The Good, The Bad, and the "It's Okay, but I don't usually go."
Many years ago, I belonged to a very formal registered writer's group. I wanted to shoot myself when I was there. True, it was before I was a community-building coordinator, and before I studied the dynamics of the creative process, so, I couldn't quite peg all the reasons I wanted to kill myself. I blamed the lighting. I do not do well in fluorescent lighting. I do know I left every meeting doubting my writing ability and certain only the top 1 % of writers would ever publish.
Groups like these still exist. And they work for some people; the two who have published traditionally and see themselves as the advisors. The chairperson who likes the opportunity to use his leadership and business skills. The university student who is working on his masters and insists that having a masters is the only way one will ever achieve credibility as a writer. The critic who only knows how to criticize. They like the group.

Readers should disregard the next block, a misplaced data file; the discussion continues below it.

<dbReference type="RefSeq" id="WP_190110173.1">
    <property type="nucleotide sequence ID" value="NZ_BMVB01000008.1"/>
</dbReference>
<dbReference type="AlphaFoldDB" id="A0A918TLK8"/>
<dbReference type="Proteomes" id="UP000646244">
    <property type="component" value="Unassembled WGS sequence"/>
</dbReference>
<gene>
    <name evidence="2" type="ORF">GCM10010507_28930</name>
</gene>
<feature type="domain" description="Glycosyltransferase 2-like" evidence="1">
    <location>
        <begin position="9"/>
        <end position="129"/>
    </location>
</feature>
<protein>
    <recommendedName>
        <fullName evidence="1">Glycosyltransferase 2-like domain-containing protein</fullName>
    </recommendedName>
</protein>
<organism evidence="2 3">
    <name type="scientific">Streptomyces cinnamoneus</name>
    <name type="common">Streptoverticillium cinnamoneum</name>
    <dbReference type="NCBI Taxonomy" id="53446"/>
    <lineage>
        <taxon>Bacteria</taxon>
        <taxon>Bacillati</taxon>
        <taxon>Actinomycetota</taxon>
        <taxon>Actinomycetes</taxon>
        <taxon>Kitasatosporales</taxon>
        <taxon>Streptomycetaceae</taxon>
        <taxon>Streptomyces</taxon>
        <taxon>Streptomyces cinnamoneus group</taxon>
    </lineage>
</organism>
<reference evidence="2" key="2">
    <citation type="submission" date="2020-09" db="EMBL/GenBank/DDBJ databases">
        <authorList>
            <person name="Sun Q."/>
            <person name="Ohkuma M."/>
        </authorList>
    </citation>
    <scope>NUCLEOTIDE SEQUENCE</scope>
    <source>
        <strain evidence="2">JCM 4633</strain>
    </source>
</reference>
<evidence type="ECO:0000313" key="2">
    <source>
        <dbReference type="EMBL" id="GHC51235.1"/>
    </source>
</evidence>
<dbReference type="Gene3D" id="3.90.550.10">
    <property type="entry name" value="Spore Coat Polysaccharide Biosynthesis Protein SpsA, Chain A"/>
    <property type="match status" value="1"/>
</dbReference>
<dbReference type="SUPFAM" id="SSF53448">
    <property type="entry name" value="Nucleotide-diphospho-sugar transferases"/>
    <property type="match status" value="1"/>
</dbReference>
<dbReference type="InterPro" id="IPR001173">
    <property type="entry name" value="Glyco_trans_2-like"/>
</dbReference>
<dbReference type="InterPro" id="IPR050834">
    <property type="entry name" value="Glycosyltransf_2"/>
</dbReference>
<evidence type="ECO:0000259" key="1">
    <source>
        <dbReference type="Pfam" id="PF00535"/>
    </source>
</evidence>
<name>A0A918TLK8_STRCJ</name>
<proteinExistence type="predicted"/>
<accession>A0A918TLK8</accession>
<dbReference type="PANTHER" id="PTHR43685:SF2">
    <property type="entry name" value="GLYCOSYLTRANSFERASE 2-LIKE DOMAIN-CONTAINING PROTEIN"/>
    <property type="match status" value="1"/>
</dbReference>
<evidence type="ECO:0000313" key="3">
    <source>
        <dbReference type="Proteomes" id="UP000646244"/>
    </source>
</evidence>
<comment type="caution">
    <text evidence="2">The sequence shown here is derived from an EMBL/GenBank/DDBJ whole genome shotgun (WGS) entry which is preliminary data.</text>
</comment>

Still, others join because there is one thing very valuable about belonging to a writer's group. By joining a writer's group, you've taken a brave step to acknowledge yourself as a writer. Unfortunately, that benefit will be lost if the group does not have the dynamics to support each individual's creative process.
Currently, I belong to a couple ideal writing groups ever for me. Damn Book Done is the online facebook group for writerly subscribers, workshop participants and coaching clients. It's small, intimate, and the writers are very supportive of each other. Some members are even working on an anthology for publication!
My local writing group is called Books in the Belfry. Our tagline is Batsh*t Crazy About Writing. Here's how I describe this group to others:
Belonging to a writing group can be the best thing a writer can do. It's important that it be the right one for you. For now, ask yourself - is my writing group making me feel good about my writing abilities? Do I love showing up?
We have created a Writerly Kit for Writers Groups. It's a one-time purchase, it's fun, and it can make your group an even happier place to be. Have a peek? It's called, "Best Damn Writing Group Ever." Yay!
It may turn out that you're thinking your writers group isn't ever going to be your best one. Then it's worth searching out a new opportunity, or perhaps, starting your own.
There's ways to make that happen, too, and I'll be posting an article soon with ideas. Though, I bet you have a few ideas of your own on what could work!